True Feelings

By K Hanna Korossy


A missing scene for “Surprise”



Chet Kelly helped Roy DeSoto lay their burden down on a blanket, an elderly, bedridden lady saved from a building full of natural gas. They were just turning back to the building when apocalypse struck.


The building exploded in a shattering shower of glass and concrete. Flames immediately poured out of the upper story windows, already eating at the edges of the now-empty windowsills, and black smoke roiled out around it.


Chet had been far enough from the building by then that the blast had merely knocked him over, the bright shards of glass harmlessly pelting his turnout coat and helmet. He climbed to his feet again, shaking himself free of all the debris, and glanced at Roy, also just standing from where he’d crouched to protect the old lady. They both turned to look at the building. And then Roy’s eyes went wide with horror, and the nagging uneasiness in the back of Chet’s mind clarified.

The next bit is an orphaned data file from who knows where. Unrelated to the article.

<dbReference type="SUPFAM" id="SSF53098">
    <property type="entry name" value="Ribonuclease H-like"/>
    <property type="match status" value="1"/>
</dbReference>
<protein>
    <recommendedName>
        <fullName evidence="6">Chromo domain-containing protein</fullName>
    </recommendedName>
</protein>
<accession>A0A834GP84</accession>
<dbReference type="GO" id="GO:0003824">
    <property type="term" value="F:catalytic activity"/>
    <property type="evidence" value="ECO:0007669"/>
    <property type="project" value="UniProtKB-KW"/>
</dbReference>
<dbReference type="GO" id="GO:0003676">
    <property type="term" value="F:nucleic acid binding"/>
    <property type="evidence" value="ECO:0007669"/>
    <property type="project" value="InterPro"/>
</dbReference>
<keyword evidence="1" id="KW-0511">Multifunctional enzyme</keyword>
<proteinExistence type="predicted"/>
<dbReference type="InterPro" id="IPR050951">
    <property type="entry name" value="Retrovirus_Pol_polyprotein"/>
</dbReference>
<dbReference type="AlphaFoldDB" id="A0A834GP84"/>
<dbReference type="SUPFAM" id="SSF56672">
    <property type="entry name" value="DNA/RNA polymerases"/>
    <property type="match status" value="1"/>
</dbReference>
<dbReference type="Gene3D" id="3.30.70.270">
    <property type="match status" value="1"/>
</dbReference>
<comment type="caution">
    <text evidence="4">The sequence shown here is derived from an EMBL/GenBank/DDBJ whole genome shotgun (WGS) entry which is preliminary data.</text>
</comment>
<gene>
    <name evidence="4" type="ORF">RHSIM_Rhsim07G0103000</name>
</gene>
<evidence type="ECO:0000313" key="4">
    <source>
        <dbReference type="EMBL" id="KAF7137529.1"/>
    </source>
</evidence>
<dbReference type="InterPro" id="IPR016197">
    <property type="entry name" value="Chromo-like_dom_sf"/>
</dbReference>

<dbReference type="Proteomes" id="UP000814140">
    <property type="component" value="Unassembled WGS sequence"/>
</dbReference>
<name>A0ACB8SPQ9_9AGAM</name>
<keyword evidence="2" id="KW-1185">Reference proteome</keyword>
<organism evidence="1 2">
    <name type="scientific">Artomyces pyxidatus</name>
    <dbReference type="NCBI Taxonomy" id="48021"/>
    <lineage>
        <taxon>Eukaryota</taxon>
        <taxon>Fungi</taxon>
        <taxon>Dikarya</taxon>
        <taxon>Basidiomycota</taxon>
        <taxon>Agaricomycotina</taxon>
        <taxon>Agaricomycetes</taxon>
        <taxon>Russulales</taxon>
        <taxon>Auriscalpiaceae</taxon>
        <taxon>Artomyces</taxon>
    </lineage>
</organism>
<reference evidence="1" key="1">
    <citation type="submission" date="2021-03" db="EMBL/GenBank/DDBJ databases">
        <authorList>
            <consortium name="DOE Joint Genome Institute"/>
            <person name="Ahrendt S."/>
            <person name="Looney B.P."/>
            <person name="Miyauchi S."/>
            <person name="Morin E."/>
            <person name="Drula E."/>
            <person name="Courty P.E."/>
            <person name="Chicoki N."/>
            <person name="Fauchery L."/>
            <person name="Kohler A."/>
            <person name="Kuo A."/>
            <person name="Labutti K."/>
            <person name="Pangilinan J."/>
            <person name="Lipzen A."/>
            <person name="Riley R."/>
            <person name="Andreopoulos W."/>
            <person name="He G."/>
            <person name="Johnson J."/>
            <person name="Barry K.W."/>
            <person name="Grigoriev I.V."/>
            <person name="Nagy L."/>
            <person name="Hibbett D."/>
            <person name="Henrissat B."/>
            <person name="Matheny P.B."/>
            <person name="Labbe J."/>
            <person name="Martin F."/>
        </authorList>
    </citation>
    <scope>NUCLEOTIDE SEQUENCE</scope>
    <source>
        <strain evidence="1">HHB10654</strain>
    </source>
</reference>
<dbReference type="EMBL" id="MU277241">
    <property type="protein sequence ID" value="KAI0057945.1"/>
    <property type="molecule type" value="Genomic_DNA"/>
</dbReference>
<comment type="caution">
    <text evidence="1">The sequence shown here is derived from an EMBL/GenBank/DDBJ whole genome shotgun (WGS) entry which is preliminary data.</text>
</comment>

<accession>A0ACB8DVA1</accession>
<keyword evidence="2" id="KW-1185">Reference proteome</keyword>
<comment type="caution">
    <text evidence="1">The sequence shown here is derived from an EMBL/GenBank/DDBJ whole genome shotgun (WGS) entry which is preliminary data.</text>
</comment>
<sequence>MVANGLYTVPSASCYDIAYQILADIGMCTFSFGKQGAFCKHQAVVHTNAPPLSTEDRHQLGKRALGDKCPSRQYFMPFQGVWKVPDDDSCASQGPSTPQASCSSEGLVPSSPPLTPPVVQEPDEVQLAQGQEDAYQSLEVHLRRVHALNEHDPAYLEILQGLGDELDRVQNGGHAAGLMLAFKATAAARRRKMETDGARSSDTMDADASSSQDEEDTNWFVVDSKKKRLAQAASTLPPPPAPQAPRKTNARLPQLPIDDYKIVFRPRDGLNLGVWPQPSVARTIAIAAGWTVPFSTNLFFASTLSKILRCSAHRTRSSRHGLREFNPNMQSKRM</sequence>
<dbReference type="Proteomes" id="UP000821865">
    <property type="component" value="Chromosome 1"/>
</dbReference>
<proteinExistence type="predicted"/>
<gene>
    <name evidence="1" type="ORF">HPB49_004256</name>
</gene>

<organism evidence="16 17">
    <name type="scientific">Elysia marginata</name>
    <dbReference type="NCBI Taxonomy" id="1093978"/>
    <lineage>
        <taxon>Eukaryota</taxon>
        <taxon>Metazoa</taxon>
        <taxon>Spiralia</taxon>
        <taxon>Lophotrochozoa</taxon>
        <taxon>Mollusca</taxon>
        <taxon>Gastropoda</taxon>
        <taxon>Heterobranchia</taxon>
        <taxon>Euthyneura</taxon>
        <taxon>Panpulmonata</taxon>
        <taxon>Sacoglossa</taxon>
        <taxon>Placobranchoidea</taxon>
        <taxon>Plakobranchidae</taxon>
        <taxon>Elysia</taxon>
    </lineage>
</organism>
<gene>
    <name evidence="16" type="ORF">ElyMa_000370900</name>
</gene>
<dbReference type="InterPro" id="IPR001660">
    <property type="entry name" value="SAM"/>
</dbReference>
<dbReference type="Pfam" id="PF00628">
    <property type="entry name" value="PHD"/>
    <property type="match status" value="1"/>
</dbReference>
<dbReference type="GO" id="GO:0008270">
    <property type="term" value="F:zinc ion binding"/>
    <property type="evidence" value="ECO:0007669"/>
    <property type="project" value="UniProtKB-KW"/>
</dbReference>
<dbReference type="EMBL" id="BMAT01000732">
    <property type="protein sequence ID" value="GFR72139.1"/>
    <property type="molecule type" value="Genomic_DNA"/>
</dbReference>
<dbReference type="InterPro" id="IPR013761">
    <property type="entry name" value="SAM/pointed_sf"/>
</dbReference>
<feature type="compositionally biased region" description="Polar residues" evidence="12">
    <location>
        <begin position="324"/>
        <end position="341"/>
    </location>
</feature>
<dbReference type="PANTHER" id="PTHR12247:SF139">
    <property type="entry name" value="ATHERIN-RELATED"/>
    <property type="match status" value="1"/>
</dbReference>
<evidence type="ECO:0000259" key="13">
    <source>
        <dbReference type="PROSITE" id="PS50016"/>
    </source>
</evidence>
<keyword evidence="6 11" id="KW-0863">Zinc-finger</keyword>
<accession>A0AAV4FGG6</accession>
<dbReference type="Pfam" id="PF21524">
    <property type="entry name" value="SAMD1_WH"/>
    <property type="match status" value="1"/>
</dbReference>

Johnny Gage, Roy’s partner and fellow paramedic, had been in the building when it blew.


Roy was already halfway to the building before Chet unfroze and dashed after him. Oh, God. Johnny had gone upstairs to look for any other inhabitants to evacuate. And now the upstairs was wall-to-wall flame. Chet had seen firemen survive worse...and be killed by less.


As much as fear ate through him, though, Roy was the one in a controlled panic. By the time Chet reached the doorway, DeSoto was already tearing at the rubble that blocked the entrance, shoving aside beams and chunks of debris with abandon. He didn’t even slow as he yelled, “Johnny?” in a voice as raw as Chet had ever heard from the quiet, phlegmatic paramedic.


Chet joined his efforts, dimly hearing behind him the arrival of another truck and the rest of Engine 51 scrambling to get the fire under control. Maybe he should have joined them to assist; the Cap would chew him out, if gently, for not having waited for orders if his help was needed. Then again, the Cap had something against losing one of his men, too.